This article was originally published by Industry Today.
This year’s Earth Day highlighted society’s collective responsibility to accelerate the transition to alternative energy, calling on us to “act boldly and innovate broadly.” The single most effective approach to climate change is cutting carbon emissions. Cleaner computing through advanced data processing, storage, and visualization technologies will create efficiencies that support sustainability. Software engineers can drive these innovations by considering how their solutions will interact with other systems as well as the environmental impact.
The industrial sector alone accounts for 33% of U.S. energy consumption. Decarbonizing this sector will reduce emissions, energy consumption and pollution. Digitalization — technology’s ability to capture and assess data to make greener operational decisions – is key to sparking significant progress in resource allocation. Let’s look at some of the most promising technological solutions available today that will help lower energy use and translate data to actionable information.
Creating Carbon-Neutral Buildings Starts with High-Performing Software
Keeping the lessons of Earth Day in mind, planning for energy efficiency starts with how data is used and stored. Data storage solutions will account for a momentous change in reducing carbon footprint. Moving services to the hyperscale cloud dramatically reduces energy use and minimizes pollution, essentially “right-sizing” resource utilization.
Hyperscale also adds extra resources to large computing networks without the need for additional cooling, electrical power, or physical space. Because hyperscale vendors are making massive investments to ensure high-energy efficiency, they have become much more efficient than on premise data centers.
A Deeper Look at a Built Environment Through its Digital Twin
Digital twins, virtual replicas of physical assets, use real-time data to create simulations for predicting performance. Analyzing a built environment through its digital twin reveals formerly unavailable detail that lies within every physical asset and its geospatial identity. Operators who have a full picture of what is happening on every floor will make better resource optimization decisions. Even if the building’s infrastructure is uniform throughout, uses vary. You could have manufacturing on one floor, labs, open spaces, offices on other levels. Each space has a diverse purpose, with people interacting with the building in different ways.
A digital twin and its physical counterpart develop a synergistic relationship as information affecting each influences outcome. For commercial building owners and managers looking to “innovate broadly” beyond just Earth Day, utilizing this technology provides an unprecedented look at how these spaces’ energy use reacts to changes. Operators can run scenarios, such as what if we reconfigure offices to open space? What if the weather is going to be unseasonably hot? Digital twin simulations offer opportunities to react in real time as situations change.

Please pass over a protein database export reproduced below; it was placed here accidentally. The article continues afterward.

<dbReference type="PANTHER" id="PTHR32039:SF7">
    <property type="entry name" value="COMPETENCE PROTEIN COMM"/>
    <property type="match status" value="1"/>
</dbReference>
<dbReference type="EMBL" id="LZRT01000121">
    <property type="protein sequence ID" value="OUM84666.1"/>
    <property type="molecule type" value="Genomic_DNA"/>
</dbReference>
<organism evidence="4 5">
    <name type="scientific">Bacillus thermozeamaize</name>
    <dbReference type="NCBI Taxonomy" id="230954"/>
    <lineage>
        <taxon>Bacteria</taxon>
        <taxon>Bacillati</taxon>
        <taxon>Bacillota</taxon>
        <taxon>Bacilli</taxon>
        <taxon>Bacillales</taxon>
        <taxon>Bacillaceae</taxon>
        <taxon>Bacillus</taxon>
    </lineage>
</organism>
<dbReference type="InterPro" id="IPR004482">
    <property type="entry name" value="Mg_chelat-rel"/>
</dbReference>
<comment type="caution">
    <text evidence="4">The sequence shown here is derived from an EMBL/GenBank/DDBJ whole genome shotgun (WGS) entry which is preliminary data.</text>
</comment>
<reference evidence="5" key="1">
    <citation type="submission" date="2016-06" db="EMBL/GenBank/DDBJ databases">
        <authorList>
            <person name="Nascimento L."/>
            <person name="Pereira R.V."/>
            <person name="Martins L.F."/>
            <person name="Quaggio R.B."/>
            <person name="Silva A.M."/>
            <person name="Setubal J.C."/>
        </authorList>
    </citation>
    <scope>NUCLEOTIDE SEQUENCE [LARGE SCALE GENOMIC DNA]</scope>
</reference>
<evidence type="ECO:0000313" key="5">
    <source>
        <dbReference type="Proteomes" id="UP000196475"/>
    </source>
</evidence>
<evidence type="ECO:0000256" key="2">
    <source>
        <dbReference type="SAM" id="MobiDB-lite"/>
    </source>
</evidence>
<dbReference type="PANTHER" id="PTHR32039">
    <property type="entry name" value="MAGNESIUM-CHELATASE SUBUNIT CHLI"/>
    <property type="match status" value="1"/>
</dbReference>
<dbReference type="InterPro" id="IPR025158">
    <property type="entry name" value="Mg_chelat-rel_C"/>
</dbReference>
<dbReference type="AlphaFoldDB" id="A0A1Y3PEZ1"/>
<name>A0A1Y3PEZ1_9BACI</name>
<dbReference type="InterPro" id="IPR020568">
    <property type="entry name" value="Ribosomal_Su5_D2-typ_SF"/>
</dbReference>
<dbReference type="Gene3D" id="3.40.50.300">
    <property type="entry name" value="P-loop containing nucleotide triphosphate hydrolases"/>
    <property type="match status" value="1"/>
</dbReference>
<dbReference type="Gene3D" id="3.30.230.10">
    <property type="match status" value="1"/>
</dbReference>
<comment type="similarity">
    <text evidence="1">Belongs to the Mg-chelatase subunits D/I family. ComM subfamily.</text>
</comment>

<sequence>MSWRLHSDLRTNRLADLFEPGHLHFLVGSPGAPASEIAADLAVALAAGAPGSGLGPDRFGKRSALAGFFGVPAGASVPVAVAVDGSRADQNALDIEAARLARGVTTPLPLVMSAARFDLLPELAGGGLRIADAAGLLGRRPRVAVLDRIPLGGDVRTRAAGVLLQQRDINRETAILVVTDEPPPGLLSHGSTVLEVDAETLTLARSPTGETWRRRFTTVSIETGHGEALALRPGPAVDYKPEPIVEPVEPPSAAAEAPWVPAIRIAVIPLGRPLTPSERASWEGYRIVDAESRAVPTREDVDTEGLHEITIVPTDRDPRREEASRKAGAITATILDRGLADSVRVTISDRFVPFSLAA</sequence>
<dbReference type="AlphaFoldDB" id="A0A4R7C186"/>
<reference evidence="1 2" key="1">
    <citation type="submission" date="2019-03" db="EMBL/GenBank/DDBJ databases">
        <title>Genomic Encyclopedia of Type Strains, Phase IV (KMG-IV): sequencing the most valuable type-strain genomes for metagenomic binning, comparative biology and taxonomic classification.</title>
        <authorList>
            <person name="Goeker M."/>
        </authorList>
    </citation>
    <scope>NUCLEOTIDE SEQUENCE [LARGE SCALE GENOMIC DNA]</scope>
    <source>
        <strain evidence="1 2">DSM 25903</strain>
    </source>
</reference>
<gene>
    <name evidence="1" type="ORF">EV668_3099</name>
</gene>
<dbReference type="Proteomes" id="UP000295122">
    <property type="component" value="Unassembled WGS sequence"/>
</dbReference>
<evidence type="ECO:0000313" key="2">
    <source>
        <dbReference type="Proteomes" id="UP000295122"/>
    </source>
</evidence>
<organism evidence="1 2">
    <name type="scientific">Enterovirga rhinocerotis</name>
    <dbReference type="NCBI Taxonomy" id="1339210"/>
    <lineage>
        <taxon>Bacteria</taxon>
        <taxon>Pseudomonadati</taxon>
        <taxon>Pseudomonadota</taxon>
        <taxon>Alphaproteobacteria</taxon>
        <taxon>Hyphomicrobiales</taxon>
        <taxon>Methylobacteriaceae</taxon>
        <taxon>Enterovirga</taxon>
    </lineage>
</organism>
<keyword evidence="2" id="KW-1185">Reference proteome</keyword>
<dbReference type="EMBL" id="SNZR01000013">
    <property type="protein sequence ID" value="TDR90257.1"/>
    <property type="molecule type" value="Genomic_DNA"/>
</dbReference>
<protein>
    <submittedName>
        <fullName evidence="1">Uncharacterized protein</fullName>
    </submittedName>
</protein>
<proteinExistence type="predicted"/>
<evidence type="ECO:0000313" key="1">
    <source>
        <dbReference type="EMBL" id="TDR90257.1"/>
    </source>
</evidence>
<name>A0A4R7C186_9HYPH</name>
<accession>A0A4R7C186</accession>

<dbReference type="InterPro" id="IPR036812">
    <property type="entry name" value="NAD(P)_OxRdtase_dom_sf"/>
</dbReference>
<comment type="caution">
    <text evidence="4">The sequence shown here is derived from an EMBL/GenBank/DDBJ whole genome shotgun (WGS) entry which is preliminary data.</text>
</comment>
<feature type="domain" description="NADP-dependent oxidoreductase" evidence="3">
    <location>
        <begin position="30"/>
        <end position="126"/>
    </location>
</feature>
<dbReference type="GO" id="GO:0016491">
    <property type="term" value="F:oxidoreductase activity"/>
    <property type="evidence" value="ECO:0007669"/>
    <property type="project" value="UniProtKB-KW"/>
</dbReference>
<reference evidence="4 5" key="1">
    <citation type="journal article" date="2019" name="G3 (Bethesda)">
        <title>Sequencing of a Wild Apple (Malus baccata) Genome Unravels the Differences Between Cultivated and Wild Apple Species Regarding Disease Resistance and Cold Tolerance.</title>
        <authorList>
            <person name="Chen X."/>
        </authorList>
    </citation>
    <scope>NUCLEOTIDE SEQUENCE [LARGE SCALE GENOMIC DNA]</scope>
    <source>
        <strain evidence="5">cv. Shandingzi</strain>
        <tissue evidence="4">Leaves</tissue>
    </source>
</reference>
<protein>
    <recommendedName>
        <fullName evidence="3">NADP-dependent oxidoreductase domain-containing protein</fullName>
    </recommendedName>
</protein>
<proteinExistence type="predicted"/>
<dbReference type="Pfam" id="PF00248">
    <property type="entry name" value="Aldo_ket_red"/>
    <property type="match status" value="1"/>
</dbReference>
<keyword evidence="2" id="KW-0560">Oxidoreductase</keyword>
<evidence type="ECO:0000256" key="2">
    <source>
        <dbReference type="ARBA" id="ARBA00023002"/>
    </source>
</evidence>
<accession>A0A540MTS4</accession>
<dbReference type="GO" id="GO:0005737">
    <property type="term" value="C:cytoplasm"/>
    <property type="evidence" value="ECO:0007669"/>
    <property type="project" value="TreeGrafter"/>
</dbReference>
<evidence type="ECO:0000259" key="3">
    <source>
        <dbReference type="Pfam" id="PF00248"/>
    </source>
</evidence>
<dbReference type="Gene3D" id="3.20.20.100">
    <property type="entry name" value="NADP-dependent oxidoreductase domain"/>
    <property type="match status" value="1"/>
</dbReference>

Digital twins also help report back when patterns vary. For example, energy consumption is changing; what has shifted in the environment? This technology allows us to look back and see if a floorplan has been reconfigured, or if there is an unusual number of people tapping resources.
Machine-to-Machine Communication: Faster, Smarter and Efficient
To create plans and goals, facility managers tasked with meeting sustainability mandates first need to generate data that tells the story of current and historical trends. IoT networks and software compile and generate comprehensive building information that guides planning and provides actionable data for facilities managers.
Software applications which leverage machine learning analyze this voluminous data and execute actions that have a big impact. One large retailer implemented automated dimming, saving 30M kWh and millions of dollars in energy costs. Continuous, real-time data analysis also saves time and money in maintenance. When IoT is combined with edge point hardware and data funneled to a dashboard, operators can more quickly analyze systems and detect equipment breakdowns or waste.
While IoT technology has helped make data more accessible, what matters most is if it generates useful information and offers fine-tuned control. Centralizing data allows operators to visualize, interpret and plan. Machines are simply better at capturing and transmitting comprehensive data. When technology helps people understand vast amounts of data, its most powerful benefit is that it frees professionals to focus on higher priorities.
Creating Smarter, Safer and Greener Built Spaces, Now and For The Future
The industrial sector is among the most intensive users of energy, but these technologies can aid the global Earth Day mission all year long by creating smarter, safer, and greener built environments, ultimately lowering energy consumption. Software built with sustainability in mind, predictive analytics, digital twins and sensor networks compile, analyze and act on the massive amounts of raw data generated by an environment and its mechanical and energy systems.
Having robust technological tools helps industrial energy managers get the true picture of their carbon footprint. The first step in creating better systems is having the right information that underlies effective decisions. An intelligent framework that “thinks” through the use of telemetry and software built with sustainability in mind can offer new efficiencies. Every energy-reducing decision matters in the efforts for large-scale climate change mitigation.